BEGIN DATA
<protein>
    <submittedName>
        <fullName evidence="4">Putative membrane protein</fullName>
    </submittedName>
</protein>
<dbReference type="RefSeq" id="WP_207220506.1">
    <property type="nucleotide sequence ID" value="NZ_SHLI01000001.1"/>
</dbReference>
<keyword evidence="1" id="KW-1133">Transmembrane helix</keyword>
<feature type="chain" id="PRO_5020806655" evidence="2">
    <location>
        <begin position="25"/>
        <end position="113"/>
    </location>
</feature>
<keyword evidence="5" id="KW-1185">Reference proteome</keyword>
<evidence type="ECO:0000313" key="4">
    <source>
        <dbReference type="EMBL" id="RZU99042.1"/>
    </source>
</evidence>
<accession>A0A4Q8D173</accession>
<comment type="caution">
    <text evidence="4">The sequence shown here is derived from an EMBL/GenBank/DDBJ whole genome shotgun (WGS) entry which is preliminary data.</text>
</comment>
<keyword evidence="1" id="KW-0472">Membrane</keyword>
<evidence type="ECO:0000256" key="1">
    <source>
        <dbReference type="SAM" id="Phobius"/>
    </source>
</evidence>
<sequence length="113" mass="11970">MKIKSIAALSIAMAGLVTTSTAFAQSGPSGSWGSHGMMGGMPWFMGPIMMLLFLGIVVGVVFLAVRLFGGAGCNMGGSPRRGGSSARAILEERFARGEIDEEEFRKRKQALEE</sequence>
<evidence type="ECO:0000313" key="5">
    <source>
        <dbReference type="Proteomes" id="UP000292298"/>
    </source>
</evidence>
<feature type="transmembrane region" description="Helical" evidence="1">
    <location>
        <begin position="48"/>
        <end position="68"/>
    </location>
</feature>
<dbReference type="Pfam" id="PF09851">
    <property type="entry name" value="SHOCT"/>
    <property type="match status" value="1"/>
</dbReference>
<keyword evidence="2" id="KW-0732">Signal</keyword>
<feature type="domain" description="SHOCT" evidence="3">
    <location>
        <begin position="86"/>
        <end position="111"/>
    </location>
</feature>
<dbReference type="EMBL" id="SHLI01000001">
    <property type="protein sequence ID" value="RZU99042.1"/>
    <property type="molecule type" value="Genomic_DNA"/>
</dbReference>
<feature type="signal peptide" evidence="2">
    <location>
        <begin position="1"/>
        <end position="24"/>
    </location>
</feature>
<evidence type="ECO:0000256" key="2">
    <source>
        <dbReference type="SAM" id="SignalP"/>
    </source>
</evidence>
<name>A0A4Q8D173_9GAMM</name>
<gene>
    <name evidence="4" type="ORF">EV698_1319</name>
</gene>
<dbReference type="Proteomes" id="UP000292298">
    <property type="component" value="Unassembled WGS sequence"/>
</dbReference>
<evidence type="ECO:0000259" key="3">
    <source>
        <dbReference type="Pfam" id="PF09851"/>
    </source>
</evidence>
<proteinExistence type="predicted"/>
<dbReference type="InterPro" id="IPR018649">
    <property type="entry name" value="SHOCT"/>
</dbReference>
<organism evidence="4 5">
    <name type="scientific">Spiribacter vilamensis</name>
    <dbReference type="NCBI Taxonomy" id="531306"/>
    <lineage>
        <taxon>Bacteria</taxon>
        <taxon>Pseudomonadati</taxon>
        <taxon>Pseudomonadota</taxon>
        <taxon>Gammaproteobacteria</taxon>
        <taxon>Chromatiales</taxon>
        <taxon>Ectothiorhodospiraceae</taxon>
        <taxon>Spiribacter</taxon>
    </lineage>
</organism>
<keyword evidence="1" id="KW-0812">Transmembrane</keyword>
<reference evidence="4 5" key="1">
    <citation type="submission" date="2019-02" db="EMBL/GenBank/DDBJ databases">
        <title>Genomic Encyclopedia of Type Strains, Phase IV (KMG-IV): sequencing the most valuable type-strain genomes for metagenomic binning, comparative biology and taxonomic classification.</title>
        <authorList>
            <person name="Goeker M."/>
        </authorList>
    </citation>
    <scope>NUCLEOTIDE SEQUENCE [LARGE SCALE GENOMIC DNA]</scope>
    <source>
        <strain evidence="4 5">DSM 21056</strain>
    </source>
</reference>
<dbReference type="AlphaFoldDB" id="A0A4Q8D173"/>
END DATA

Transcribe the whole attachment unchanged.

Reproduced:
<protein>
    <submittedName>
        <fullName evidence="4">Putative membrane protein</fullName>
    </submittedName>
</protein>
<dbReference type="RefSeq" id="WP_207220506.1">
    <property type="nucleotide sequence ID" value="NZ_SHLI01000001.1"/>
</dbReference>
<keyword evidence="1" id="KW-1133">Transmembrane helix</keyword>
<feature type="chain" id="PRO_5020806655" evidence="2">
    <location>
        <begin position="25"/>
        <end position="113"/>
    </location>
</feature>
<keyword evidence="5" id="KW-1185">Reference proteome</keyword>
<evidence type="ECO:0000313" key="4">
    <source>
        <dbReference type="EMBL" id="RZU99042.1"/>
    </source>
</evidence>
<accession>A0A4Q8D173</accession>
<comment type="caution">
    <text evidence="4">The sequence shown here is derived from an EMBL/GenBank/DDBJ whole genome shotgun (WGS) entry which is preliminary data.</text>
</comment>
<keyword evidence="1" id="KW-0472">Membrane</keyword>
<evidence type="ECO:0000256" key="1">
    <source>
        <dbReference type="SAM" id="Phobius"/>
    </source>
</evidence>
<sequence length="113" mass="11970">MKIKSIAALSIAMAGLVTTSTAFAQSGPSGSWGSHGMMGGMPWFMGPIMMLLFLGIVVGVVFLAVRLFGGAGCNMGGSPRRGGSSARAILEERFARGEIDEEEFRKRKQALEE</sequence>
<evidence type="ECO:0000313" key="5">
    <source>
        <dbReference type="Proteomes" id="UP000292298"/>
    </source>
</evidence>
<feature type="transmembrane region" description="Helical" evidence="1">
    <location>
        <begin position="48"/>
        <end position="68"/>
    </location>
</feature>
<dbReference type="Pfam" id="PF09851">
    <property type="entry name" value="SHOCT"/>
    <property type="match status" value="1"/>
</dbReference>
<keyword evidence="2" id="KW-0732">Signal</keyword>
<feature type="domain" description="SHOCT" evidence="3">
    <location>
        <begin position="86"/>
        <end position="111"/>
    </location>
</feature>
<dbReference type="EMBL" id="SHLI01000001">
    <property type="protein sequence ID" value="RZU99042.1"/>
    <property type="molecule type" value="Genomic_DNA"/>
</dbReference>
<feature type="signal peptide" evidence="2">
    <location>
        <begin position="1"/>
        <end position="24"/>
    </location>
</feature>
<evidence type="ECO:0000256" key="2">
    <source>
        <dbReference type="SAM" id="SignalP"/>
    </source>
</evidence>
<name>A0A4Q8D173_9GAMM</name>
<gene>
    <name evidence="4" type="ORF">EV698_1319</name>
</gene>
<dbReference type="Proteomes" id="UP000292298">
    <property type="component" value="Unassembled WGS sequence"/>
</dbReference>
<evidence type="ECO:0000259" key="3">
    <source>
        <dbReference type="Pfam" id="PF09851"/>
    </source>
</evidence>
<proteinExistence type="predicted"/>
<dbReference type="InterPro" id="IPR018649">
    <property type="entry name" value="SHOCT"/>
</dbReference>
<organism evidence="4 5">
    <name type="scientific">Spiribacter vilamensis</name>
    <dbReference type="NCBI Taxonomy" id="531306"/>
    <lineage>
        <taxon>Bacteria</taxon>
        <taxon>Pseudomonadati</taxon>
        <taxon>Pseudomonadota</taxon>
        <taxon>Gammaproteobacteria</taxon>
        <taxon>Chromatiales</taxon>
        <taxon>Ectothiorhodospiraceae</taxon>
        <taxon>Spiribacter</taxon>
    </lineage>
</organism>
<keyword evidence="1" id="KW-0812">Transmembrane</keyword>
<reference evidence="4 5" key="1">
    <citation type="submission" date="2019-02" db="EMBL/GenBank/DDBJ databases">
        <title>Genomic Encyclopedia of Type Strains, Phase IV (KMG-IV): sequencing the most valuable type-strain genomes for metagenomic binning, comparative biology and taxonomic classification.</title>
        <authorList>
            <person name="Goeker M."/>
        </authorList>
    </citation>
    <scope>NUCLEOTIDE SEQUENCE [LARGE SCALE GENOMIC DNA]</scope>
    <source>
        <strain evidence="4 5">DSM 21056</strain>
    </source>
</reference>
<dbReference type="AlphaFoldDB" id="A0A4Q8D173"/>